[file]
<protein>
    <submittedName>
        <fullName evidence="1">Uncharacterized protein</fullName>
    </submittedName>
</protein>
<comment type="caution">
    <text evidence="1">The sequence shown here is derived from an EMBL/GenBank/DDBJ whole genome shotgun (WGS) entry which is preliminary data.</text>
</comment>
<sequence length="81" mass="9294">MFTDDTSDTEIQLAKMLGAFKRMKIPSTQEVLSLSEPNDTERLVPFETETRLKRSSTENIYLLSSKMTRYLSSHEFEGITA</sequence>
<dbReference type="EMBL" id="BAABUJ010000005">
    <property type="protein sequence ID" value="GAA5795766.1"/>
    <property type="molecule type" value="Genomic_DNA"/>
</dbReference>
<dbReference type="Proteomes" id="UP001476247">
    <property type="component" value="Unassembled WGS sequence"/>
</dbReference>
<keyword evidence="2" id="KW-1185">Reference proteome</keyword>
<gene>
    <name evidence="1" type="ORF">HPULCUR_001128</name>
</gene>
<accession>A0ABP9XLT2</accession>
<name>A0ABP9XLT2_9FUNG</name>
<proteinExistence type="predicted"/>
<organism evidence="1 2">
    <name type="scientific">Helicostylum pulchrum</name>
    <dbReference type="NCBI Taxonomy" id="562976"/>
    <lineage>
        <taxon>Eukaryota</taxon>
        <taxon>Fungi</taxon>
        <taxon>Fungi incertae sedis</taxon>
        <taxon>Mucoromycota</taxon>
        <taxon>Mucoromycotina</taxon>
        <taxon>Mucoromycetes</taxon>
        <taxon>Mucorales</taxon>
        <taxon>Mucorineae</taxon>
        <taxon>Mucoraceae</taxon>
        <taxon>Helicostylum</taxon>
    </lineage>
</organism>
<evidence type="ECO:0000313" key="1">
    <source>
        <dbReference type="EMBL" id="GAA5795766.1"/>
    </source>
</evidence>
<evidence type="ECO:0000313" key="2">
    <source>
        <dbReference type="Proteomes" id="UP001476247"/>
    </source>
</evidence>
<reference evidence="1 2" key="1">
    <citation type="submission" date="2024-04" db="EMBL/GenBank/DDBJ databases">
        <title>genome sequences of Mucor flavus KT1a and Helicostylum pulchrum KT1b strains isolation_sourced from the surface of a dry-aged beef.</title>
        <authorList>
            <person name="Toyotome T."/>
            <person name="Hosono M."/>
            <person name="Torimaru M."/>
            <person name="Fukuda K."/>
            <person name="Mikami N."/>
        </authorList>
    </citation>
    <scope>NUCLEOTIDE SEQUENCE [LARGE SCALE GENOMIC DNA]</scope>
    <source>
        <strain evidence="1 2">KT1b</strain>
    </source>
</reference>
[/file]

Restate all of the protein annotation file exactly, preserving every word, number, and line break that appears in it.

<protein>
    <submittedName>
        <fullName evidence="1">Uncharacterized protein</fullName>
    </submittedName>
</protein>
<comment type="caution">
    <text evidence="1">The sequence shown here is derived from an EMBL/GenBank/DDBJ whole genome shotgun (WGS) entry which is preliminary data.</text>
</comment>
<sequence length="81" mass="9294">MFTDDTSDTEIQLAKMLGAFKRMKIPSTQEVLSLSEPNDTERLVPFETETRLKRSSTENIYLLSSKMTRYLSSHEFEGITA</sequence>
<dbReference type="EMBL" id="BAABUJ010000005">
    <property type="protein sequence ID" value="GAA5795766.1"/>
    <property type="molecule type" value="Genomic_DNA"/>
</dbReference>
<dbReference type="Proteomes" id="UP001476247">
    <property type="component" value="Unassembled WGS sequence"/>
</dbReference>
<keyword evidence="2" id="KW-1185">Reference proteome</keyword>
<gene>
    <name evidence="1" type="ORF">HPULCUR_001128</name>
</gene>
<accession>A0ABP9XLT2</accession>
<name>A0ABP9XLT2_9FUNG</name>
<proteinExistence type="predicted"/>
<organism evidence="1 2">
    <name type="scientific">Helicostylum pulchrum</name>
    <dbReference type="NCBI Taxonomy" id="562976"/>
    <lineage>
        <taxon>Eukaryota</taxon>
        <taxon>Fungi</taxon>
        <taxon>Fungi incertae sedis</taxon>
        <taxon>Mucoromycota</taxon>
        <taxon>Mucoromycotina</taxon>
        <taxon>Mucoromycetes</taxon>
        <taxon>Mucorales</taxon>
        <taxon>Mucorineae</taxon>
        <taxon>Mucoraceae</taxon>
        <taxon>Helicostylum</taxon>
    </lineage>
</organism>
<evidence type="ECO:0000313" key="1">
    <source>
        <dbReference type="EMBL" id="GAA5795766.1"/>
    </source>
</evidence>
<evidence type="ECO:0000313" key="2">
    <source>
        <dbReference type="Proteomes" id="UP001476247"/>
    </source>
</evidence>
<reference evidence="1 2" key="1">
    <citation type="submission" date="2024-04" db="EMBL/GenBank/DDBJ databases">
        <title>genome sequences of Mucor flavus KT1a and Helicostylum pulchrum KT1b strains isolation_sourced from the surface of a dry-aged beef.</title>
        <authorList>
            <person name="Toyotome T."/>
            <person name="Hosono M."/>
            <person name="Torimaru M."/>
            <person name="Fukuda K."/>
            <person name="Mikami N."/>
        </authorList>
    </citation>
    <scope>NUCLEOTIDE SEQUENCE [LARGE SCALE GENOMIC DNA]</scope>
    <source>
        <strain evidence="1 2">KT1b</strain>
    </source>
</reference>